Time to stop for lunch after yet again spending an exciting morning in the Serengeti. Thank you to Calabash Adventures for another terrific safari.

large_a218a720-0b73-11e9-b379-4d67db8aaa1d.jpg

Posted by Grete Howard 04:03 Archived in Tanzania Tagged animals birds food flowers elephants flag breakfast cute kite anniversary africa safari tanzania eagle celebrations lizard birding cheetah picnic eating lions wind lion_cubs lioness roller hyena vulture eggs starling shrike agama jackal pastries bird_watching bacon suckling bustard sausages omg game_drive kestrel hamper lark limping calabash_adventures cuteness_overload kopje wedding_anniversary francolin breakfast_picnic bee_eater cisticola game_viewing breakfast_box 40_years packed_breakfast ole_serai tiffin posh_food cuteness lbb subb morning_glory purple_flowers helmetshrike rock_agama Comments (3)

Serengeti Day I Part II - Baboons, Maasai Pride and Cheetah

Cats galore


View The Howards' 40th Anniversary Tour 2017 on Grete Howard's travel map.

As we leave the visitors centre after breakfast, the first animals we come across is a small troop of Olive Baboons, including a tiny little baby less than a week old.

large_Baboon__Olive_10.jpg

large_Baboon__Olive_1.jpg

large_Baboon__Olive_2.jpg

large_Baboon__Olive_14.jpg

As we watch the inquisitive youngster play, and then tumble down the slope to the road below while his concerned parents look on in 'horror', I can see so many similarities to humans with their offspring.

large_Baboon__Olive_4.jpg

large_Baboon__Olive_8.jpg

large_Baboon__Olive_3.jpg

Including the telling off the baby gets when he is back up at the top and joins his family again.

large_Baboon__Olive_5.jpg

large_Baboon__Olive_6.jpg

Dad makes sure the youngster stays close and then takes him away from the dangerous slope.

large_Baboon__Olive_15.jpg

large_Baboon__Olive_16.jpg

large_82C23B93C1A646D58FC562F15BC7FE9E.jpg

We move away too, and continue driving until one of the other safari vehicles calls us over to point out 14 lions sleeping under a tree.

large_Lions_under_a_tree_1.jpg

These lions are too lazy to do anything this morning, the only action we see is the occasional head being lifted and quickly laid down again.

large_Lions_under_a_tree_3.jpg

large_Lions_under_a_tree_4.jpg

We let sleeping lions be, leaving them to their morning siesta while we continue our safari.

large_Maasai_Kopje.jpg

The Serengeti is dotted with rocky outcrops such as these, referred to locally as kopjes. This particular area, known as Maasai Kopjes, is always a good place to spot members of the resident lion pride.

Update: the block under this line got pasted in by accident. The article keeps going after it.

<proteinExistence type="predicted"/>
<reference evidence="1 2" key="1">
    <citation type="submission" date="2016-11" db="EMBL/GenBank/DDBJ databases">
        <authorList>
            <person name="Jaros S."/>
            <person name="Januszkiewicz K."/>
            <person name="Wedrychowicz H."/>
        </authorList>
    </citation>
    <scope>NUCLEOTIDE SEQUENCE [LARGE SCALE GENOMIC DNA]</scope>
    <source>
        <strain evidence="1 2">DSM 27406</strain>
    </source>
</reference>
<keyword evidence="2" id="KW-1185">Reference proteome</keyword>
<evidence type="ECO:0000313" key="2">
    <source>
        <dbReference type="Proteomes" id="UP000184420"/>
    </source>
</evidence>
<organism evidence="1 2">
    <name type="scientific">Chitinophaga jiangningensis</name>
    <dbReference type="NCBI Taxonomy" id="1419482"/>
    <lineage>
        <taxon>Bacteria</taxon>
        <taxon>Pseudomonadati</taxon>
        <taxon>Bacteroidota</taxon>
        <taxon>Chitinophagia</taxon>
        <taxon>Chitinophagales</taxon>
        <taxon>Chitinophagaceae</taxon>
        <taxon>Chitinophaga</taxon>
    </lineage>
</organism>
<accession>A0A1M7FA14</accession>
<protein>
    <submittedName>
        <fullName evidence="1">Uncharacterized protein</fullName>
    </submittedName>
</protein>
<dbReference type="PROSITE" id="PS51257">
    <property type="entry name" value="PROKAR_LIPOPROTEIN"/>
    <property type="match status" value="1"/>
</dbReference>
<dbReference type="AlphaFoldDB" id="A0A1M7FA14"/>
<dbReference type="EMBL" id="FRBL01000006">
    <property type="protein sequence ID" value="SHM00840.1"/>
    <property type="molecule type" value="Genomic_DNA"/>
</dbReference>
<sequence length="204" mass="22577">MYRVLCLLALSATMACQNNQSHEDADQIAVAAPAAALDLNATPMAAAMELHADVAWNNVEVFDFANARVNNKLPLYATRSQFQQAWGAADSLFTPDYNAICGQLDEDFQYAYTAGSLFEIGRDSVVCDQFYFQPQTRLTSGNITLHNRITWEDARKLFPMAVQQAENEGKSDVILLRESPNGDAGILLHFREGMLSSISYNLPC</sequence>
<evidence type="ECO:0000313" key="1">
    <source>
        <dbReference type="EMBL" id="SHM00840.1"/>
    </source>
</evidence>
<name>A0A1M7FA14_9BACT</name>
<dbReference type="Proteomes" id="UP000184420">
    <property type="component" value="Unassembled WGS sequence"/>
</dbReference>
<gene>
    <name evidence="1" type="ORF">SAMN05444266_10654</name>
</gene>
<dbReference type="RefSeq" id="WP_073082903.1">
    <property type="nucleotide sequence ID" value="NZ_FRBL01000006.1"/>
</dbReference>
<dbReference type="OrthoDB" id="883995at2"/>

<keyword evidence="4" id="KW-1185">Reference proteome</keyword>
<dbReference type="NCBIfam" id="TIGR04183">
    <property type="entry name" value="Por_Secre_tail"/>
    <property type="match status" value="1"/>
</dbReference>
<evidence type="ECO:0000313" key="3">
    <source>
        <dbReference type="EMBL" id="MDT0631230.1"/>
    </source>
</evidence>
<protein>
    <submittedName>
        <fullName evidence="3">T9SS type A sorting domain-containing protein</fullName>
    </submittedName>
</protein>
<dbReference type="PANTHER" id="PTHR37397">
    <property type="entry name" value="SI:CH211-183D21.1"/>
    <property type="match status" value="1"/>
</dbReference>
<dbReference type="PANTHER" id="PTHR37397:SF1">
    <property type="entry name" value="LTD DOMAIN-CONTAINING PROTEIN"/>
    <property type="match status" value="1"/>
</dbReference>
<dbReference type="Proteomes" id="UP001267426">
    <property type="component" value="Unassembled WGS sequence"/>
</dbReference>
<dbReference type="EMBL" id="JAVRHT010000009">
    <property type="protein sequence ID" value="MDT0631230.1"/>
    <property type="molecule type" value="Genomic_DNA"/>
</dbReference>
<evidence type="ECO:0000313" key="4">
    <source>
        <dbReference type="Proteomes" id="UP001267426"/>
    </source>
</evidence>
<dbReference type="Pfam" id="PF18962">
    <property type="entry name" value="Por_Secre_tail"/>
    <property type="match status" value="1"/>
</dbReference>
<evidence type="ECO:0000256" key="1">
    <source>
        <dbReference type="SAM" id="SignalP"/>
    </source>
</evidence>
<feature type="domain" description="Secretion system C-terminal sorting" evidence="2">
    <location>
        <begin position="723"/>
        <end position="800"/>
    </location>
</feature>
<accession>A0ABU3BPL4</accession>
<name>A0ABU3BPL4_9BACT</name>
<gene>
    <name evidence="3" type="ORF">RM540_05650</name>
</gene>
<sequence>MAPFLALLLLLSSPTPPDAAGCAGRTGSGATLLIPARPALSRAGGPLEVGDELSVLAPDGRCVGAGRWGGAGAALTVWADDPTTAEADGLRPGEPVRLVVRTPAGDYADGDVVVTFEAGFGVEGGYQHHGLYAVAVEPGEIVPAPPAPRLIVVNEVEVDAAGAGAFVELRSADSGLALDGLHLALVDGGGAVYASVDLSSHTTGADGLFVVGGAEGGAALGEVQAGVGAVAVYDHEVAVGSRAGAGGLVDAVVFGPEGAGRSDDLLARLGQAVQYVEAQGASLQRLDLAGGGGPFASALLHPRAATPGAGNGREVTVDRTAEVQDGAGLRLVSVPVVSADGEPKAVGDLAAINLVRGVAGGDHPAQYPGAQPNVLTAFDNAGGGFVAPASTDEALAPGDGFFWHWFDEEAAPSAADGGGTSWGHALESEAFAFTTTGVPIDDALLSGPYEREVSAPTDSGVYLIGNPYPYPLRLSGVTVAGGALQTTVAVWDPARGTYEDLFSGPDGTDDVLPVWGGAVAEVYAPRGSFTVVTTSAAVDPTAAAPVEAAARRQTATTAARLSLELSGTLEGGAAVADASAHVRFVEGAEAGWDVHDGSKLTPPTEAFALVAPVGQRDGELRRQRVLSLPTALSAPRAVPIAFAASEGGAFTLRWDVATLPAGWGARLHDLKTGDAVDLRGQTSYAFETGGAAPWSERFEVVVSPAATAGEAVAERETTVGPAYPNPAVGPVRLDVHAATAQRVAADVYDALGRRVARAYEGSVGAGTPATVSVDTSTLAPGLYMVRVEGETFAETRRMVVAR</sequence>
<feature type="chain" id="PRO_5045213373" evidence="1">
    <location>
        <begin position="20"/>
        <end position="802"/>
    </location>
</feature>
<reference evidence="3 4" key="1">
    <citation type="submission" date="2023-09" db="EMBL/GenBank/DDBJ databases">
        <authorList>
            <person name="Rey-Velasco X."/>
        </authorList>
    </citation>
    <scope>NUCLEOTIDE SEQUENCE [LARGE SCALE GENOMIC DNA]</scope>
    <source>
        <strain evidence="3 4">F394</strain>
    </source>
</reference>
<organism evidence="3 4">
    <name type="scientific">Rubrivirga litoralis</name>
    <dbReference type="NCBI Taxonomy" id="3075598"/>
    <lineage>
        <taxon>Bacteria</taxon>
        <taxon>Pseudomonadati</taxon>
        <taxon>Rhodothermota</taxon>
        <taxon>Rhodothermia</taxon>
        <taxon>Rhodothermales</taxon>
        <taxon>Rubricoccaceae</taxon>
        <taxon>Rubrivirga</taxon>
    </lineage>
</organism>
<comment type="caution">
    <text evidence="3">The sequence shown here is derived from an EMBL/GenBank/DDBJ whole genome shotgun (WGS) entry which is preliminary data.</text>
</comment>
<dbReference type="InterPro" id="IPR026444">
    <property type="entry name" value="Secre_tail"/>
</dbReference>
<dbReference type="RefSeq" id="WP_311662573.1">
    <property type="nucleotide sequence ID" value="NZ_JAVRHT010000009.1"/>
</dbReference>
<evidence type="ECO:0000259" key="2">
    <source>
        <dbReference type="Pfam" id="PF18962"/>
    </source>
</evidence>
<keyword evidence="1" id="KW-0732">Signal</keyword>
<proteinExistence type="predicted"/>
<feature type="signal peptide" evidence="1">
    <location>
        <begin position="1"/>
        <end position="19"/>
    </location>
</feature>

Today we see one male lion atop a rock, fast asleep.

large_Lions_of_t..sai_Pride_1.jpg

And that is what I do too as we continue on our way: go into a deep sleep complete with some strange and unpleasant dreams. This chest infection is depriving me of so much on this safari, but at least I wake up as we approach the next kopje, where we see a further three lions.

large_Lions_of_t..sai_Pride_2.jpg

large_Lions_of_t..sai_Pride_4.jpg

These rocks are also home to several rock hyraxes, as well as a black mambo, but I am not quick enough to take a photo of that unfortunately.

large_Hyrax__Rock_1.jpg

These lions are all part of a large tribe who have ten cubs between them, so we are hoping we might see some more cats around. The dad we saw earlier had obviously gone off to sleep on a different rock to get some peace and quiet away from the kids. I don't blame him.

large_Lions_of_t..sai_Pride_5.jpg

large_Lions_of_t..sai_Pride_6.jpg

And there's a cub at the bottom of the rock.

large_Lions_of_t..sai_Pride_7.jpg

This poor female is limping – she is left handed and has hurt her paw while hunting. I do hope it doesn't hinder her looking after her family in the future.

large_Lions_of_t..sai_Pride_8.jpg

As I am feeling really quite unwell again now, I take some more tablets, then fall into another deep sleep as we leave the Maasai lions behind.

large_Lions_of_t..sai_Pride_9.jpg

large_8C17F16899F654C481FE63EA8F92F55F.jpg

The next time I wake up is when Malisa pulls up alongside a couple of other cars by a tree. After opening my eyes and feeling rather disorientated trying to get my bearings and figure out what is going on, I see a cheetah in the shade of the tree.

large_8B16965AB3C7CCECA38761C8F08F40C6.jpg

I don't notice the baby at first. What a cutie!

large_8C203F13E7D6FB58FC05CD2045FEF09D.jpg

There's two!

large_8C63E782FDB3871B7F28A9E4D3461921.jpg

They are less than a month old and seriously cute.

large_8CFD1649DE612A90581F861F0278B53C.jpg

Over the back of mum a third little head pops up.

large_8D589FFA0D684A765322953D18C8C1E2.jpg

large_Cheetah_7.jpg

large_B5A7098DE8C899DDD34C200BE03EDFCE.jpg

large_Cheetah_12.jpg

large_B5B01B579C177AE0DDF67F1E7885D5D5.jpg

large_B5B1F0C1BE46B26CD804E9E890812138.jpg

large_B5B3F4680480101CA4A63A2A0EEABABF.jpg

I love the way the colouration of baby cheetah is designed to mimic that of the honey badger, in an attempt to keep them safe from predators.

large_Cheetah_and_Honey_Badger.jpg

large_Cheetah_25.jpg

large_Cheetah_27.jpg

large_Cheetah_28.jpg

large_Cheetah_31.jpg

We stay with the cheetah mum and her three adorable babies for some time, watching their playful antics and tender moments as the youngsters explore the tree and the shady undergrowth.